Switzerland just showed why bitcoin may struggle to go mainstream

Harold Cunningham/Getty Images

Of all the hurdles facing cryptocurrencies in 2018, none is larger than the threat posed by government and regulatory intervention.

As has been seen countless times over the past year, whenever there’s chatter about potential regulation, crypto prices tend to take a bath.

To Oliver Harvey, Macro Strategist at Deutsche Bank, the chart below demonstrates why policymakers around the world are unlikely to let cryptos flourish by allowing their use to go unfettered.

It shows the price of bitcoin against the share price of the Swiss National Bank (SNB), Switzerland’s publicly-listed central bank.

Source: Deutsche Bank

As bitcoin got obliterated recently, losing 50% of its value, shares in the SBN soared, jumping 30% from the beginning of the year.

“There is surely some dramatic irony at work,” Harvey says.

“Bitcoin advocates that point to the role of post-crisis quantitative easing as ‘debasing’ fiat money might ponder why the circa 400 billion Swiss franc expansion of the SNB balance sheet in the last few years appears to have done little to dent investor perceptions about its future solvency.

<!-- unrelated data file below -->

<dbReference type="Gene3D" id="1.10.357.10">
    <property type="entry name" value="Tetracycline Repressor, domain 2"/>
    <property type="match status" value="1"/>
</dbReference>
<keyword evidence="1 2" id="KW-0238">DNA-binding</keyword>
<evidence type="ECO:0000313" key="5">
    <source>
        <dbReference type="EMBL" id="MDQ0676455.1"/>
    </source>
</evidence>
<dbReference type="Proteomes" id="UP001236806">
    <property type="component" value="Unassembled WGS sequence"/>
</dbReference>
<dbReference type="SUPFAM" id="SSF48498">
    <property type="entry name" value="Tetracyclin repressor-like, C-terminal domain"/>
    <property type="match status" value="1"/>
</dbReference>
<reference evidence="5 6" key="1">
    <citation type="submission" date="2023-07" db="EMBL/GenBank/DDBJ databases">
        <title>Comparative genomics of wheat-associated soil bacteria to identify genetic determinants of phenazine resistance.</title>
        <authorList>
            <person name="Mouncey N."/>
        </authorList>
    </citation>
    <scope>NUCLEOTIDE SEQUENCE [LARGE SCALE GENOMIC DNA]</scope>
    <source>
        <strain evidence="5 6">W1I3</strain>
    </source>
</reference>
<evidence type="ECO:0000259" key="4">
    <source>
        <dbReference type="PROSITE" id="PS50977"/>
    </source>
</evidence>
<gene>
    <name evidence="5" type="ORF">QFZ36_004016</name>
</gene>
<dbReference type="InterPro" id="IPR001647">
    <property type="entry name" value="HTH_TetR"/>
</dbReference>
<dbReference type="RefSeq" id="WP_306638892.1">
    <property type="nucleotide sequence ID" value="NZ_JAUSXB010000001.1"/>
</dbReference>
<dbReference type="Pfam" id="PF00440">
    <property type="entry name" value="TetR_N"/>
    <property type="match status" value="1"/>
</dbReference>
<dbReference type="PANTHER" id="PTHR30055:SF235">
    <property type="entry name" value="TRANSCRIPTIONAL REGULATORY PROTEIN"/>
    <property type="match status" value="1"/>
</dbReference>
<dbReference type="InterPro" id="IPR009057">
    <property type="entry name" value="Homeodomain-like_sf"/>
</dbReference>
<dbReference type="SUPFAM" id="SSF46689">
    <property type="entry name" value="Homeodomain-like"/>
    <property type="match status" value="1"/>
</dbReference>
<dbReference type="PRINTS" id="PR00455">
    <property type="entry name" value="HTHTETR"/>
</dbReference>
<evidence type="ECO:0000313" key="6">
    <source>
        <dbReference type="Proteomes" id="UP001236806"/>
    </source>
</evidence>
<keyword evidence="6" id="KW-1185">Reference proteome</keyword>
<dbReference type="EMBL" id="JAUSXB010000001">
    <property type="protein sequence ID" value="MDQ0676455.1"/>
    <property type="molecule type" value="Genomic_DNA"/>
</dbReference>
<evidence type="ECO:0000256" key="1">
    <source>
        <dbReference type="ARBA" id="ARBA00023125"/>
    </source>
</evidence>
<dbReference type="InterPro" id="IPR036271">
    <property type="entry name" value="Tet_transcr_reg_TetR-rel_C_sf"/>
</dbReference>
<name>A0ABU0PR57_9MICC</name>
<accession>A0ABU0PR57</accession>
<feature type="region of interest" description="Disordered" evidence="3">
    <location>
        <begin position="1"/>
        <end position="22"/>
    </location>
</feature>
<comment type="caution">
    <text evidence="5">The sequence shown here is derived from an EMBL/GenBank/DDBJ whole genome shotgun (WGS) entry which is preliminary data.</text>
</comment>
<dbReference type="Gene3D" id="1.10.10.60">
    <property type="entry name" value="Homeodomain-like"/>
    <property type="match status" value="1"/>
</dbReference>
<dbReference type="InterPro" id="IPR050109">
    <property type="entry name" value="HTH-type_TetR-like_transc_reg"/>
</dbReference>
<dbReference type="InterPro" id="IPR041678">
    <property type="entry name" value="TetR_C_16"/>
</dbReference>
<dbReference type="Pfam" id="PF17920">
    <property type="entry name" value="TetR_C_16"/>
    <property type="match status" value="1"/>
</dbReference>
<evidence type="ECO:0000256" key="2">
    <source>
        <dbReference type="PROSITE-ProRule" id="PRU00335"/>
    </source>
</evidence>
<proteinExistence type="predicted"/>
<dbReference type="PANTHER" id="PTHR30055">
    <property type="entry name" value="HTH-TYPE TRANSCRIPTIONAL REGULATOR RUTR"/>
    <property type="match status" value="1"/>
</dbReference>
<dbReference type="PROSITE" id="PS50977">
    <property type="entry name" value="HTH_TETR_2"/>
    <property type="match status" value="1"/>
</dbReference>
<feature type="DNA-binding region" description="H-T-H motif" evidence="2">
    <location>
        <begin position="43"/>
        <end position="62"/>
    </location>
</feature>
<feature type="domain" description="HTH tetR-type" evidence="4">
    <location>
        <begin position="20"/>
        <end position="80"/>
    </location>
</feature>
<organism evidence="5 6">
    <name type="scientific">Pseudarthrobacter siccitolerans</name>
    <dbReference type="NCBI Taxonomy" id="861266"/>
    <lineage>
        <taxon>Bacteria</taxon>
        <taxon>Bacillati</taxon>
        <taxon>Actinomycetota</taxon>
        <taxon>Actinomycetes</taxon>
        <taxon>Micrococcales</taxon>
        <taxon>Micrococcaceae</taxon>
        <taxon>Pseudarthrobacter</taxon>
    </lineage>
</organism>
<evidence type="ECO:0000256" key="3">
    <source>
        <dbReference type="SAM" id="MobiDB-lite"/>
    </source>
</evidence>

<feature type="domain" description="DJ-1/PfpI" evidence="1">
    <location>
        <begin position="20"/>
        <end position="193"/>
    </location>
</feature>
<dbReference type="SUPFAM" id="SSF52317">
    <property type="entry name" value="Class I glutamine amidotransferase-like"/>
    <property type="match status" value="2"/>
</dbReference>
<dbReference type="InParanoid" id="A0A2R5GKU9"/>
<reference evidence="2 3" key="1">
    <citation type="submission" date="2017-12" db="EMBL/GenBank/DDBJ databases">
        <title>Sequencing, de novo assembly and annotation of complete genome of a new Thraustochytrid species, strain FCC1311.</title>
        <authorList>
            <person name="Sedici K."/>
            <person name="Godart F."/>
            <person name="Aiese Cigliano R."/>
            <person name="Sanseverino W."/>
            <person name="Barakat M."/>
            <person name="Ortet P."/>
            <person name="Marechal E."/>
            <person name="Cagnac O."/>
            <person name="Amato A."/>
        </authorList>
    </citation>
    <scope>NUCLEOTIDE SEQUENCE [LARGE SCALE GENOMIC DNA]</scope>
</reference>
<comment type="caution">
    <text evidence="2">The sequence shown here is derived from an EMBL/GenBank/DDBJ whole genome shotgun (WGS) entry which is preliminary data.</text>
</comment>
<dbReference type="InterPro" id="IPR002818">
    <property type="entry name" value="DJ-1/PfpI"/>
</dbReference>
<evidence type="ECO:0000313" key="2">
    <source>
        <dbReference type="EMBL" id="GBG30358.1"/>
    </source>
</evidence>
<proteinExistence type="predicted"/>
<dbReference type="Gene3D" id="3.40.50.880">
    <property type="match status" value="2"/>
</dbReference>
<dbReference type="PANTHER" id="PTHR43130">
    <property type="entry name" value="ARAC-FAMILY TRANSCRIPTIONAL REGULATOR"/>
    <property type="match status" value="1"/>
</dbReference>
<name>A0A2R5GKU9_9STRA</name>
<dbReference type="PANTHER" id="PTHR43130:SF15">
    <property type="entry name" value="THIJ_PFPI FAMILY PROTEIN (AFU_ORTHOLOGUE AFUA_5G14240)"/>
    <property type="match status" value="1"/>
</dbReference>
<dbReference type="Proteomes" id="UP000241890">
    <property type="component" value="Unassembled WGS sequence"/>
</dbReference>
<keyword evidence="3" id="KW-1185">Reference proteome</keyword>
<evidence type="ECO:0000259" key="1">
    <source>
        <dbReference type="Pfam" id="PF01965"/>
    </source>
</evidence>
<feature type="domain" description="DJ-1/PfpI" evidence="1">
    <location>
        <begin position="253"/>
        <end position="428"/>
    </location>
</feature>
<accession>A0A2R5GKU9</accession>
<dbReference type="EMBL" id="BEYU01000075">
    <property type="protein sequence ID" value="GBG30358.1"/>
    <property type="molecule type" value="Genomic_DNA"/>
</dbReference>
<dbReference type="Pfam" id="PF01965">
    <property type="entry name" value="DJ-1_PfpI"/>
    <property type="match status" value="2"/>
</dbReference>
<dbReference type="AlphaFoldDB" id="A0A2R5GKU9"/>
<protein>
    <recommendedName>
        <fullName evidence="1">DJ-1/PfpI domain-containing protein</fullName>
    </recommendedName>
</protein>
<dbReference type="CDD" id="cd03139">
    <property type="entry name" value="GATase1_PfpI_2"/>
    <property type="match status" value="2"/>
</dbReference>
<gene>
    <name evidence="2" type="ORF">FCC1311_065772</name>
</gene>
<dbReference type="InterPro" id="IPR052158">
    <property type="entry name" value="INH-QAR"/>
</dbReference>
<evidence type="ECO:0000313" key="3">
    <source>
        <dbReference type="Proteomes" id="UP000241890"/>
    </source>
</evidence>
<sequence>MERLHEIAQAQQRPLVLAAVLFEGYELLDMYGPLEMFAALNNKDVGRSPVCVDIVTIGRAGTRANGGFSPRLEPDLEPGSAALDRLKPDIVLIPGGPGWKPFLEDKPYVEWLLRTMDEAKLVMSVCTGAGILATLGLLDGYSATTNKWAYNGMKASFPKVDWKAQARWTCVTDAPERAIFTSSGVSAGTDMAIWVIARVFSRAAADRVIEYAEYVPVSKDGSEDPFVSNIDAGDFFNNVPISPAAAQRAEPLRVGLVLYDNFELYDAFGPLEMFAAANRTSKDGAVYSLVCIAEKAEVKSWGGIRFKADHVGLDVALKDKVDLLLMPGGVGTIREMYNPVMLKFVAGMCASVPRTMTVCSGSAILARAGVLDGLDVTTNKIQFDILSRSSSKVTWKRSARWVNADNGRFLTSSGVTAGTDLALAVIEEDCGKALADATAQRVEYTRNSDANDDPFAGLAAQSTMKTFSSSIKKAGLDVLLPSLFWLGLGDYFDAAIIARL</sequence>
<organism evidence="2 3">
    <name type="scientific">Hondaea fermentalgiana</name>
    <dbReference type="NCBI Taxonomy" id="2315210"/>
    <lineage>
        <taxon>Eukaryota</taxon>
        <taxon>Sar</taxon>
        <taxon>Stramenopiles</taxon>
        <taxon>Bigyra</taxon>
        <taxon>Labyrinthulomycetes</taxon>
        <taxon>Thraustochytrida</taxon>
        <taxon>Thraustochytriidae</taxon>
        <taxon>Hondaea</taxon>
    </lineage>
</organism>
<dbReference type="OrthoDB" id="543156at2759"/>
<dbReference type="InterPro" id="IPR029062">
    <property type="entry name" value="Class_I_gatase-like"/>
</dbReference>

“Meanwhile, Bitcoin, whose scarcity is carefully governed by computer algorithms, has moved almost diametrically in the opposite direction.”

As Harvey puts it, based off what’s happened so far this year, the current scoreboard reads “central banks 1, bitcoin 0”.

In his opinion, Harvey says the recent divergence highlights one of the key weakness in the arguments for Bitcoin, and other non-conventional currencies, under our present socio-economic model.

The state, and by implication central banks, are likely to be extremely reluctant to cede control over seigniorage to disintermediated alternatives, says Harvey.

“The SNB’s ability to print francs and buy foreign assets is now resulting in enormous valuation gains on its portfolio as the Swiss franc has started to weaken. These profits will be distributed back to society via the central and regional governments,” he says.

“More importantly, it has helped the Swiss authorities to resist the even more powerful disinflationary forces that would have resulted if the exchange rate had been left purely to market forces.”

So after years of printing francs to purchase financial assets, seeing the SNB’s balance sheet swell by hundred of billions of francs, it has now delivered a financial and economic windfall to the Swiss government, both at the national and regional level.

Fiat currency, even after the worst financial crisis since the great depression, managed to deliver an outcome few thought possible in the early stages of the global recovery.

And that naturally raises the question as to whether government’s would like to change the status quo?

To Harvey, it’s almost certainly no.

“Unless and until these policy levers become superannuated, Bitcoin is likely to remain just an alternative in the broadest sense of the word,” he says.

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